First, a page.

The Dartmouth Observer
Friday, August 23, 2002
Democracy's #1 Enemy
Good luck to all of you schlogging through finals on the Hanover plain.
In answer to John's Question 1, "What is the greatest threat(s) to democracy today?" -
The answer can be summed up in one word: stupidity. I guess one could call it "ignorance," but I've good reason for making the delineation. For the sake of discussion, let's term ignorance lack of any more than the knowledge about one's surroundings - in this case, let's speak of the United States ("the greatest democracy on earth") - than is necessary to exist in those surroundings. Stupidity will be ignorance coupled with an unremitting desire to completely avoid obtaining anything aside from this knowledge. The common understanding of democracy suggests that as a system of getting things done, it works best when the constituent members of said system are well-informed. In America, what I hope is just an extremely visible minority has enough of an understanding of "their Constitutional/God given rights" to insist that basically, they have a right to remain stupid if they so chose. While they may have the natural capability to resist education, these people exist in this nation as dysfunctional citizens - they are not meaningful contributors to the forum necessary for the populace to make the Republic work.
I contend in fact, that they are detractors, and in their right to vote regardless of their inability to vote meaningfully, they are the greatest threat to democracy. That the "spirit of democracy" - it is more important that everyone gets to vote than that they make an informed vote - trumps the fact that these people are essentially made pawns of more monolithic forces vis-a-vis their self-imposed intellectual paucity...well, I am unsure that this will continue to be a workable notion in the future. Without commenting on any specific administration, remarkably poor leaders have been perceived as great men. Propaganda has become more important than actual leadership if one can win reelection based on how well you can indoctrinate morons. The question, then, is how "powers-that-be" utilizing the willingly stupid to keep them in office is any different than the powers-that-be utilizing some more outwardly despicable means of doing so. Stupidity can - and I believe is - changing democracy into de facto despotism.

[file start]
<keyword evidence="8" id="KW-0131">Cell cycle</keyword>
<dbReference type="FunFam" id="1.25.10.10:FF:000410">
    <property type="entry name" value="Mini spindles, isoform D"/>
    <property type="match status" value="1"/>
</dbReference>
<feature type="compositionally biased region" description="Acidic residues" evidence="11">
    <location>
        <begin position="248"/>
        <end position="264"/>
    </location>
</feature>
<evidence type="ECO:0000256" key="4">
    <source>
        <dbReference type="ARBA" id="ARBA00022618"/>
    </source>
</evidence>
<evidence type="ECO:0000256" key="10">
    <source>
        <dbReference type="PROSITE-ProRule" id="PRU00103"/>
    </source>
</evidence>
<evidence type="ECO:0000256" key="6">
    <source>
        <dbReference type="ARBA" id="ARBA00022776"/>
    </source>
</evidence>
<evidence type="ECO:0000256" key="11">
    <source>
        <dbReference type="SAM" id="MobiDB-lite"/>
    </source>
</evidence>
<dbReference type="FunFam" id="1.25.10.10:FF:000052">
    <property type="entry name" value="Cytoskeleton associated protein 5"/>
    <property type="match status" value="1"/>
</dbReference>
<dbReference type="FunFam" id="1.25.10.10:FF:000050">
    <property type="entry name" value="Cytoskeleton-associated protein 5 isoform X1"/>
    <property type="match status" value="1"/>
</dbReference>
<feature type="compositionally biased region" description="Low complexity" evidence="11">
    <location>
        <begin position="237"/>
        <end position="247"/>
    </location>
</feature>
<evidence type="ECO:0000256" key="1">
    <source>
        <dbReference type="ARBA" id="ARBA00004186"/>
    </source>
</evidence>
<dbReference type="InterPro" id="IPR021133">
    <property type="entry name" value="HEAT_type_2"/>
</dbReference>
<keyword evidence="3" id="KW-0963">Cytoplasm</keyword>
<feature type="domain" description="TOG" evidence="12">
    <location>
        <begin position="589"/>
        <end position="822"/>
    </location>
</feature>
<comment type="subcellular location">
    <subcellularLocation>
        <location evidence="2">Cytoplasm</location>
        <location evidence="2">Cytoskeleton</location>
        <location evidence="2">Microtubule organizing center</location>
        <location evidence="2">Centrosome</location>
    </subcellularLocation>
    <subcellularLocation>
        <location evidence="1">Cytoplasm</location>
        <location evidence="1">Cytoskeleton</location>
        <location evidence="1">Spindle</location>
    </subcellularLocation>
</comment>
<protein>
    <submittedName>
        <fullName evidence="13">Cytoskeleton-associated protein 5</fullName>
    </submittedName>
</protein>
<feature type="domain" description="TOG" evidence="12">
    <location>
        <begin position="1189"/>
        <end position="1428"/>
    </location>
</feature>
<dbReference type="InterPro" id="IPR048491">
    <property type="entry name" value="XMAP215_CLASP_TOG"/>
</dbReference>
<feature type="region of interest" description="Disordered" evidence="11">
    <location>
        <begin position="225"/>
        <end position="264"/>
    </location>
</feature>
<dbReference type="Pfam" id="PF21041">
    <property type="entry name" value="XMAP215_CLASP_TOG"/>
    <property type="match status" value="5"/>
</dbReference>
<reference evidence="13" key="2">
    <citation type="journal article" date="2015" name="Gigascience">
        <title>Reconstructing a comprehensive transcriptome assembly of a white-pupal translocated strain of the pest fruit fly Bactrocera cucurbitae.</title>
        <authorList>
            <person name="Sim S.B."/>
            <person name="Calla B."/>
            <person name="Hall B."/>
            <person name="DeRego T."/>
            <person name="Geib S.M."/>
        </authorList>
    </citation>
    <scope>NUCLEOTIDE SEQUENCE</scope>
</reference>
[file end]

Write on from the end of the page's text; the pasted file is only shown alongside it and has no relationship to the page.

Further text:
I don't know when, why, or how anti-intellectualism became something for chic for Americans, but whomever is responsible for originating it is the one who has launched the most widespread and damaging attack ever on American soil, and as such, on the "beacon of democracy." Right now it seems that there will still be Americans smiling while the Osama Bin Ladens of the world dance a jig on the smoldering remains of what, if its people would only take the responsibility of making themselves fit to hold its reigns, could continue indefinitely to be known as the greatest nation the world has ever seen.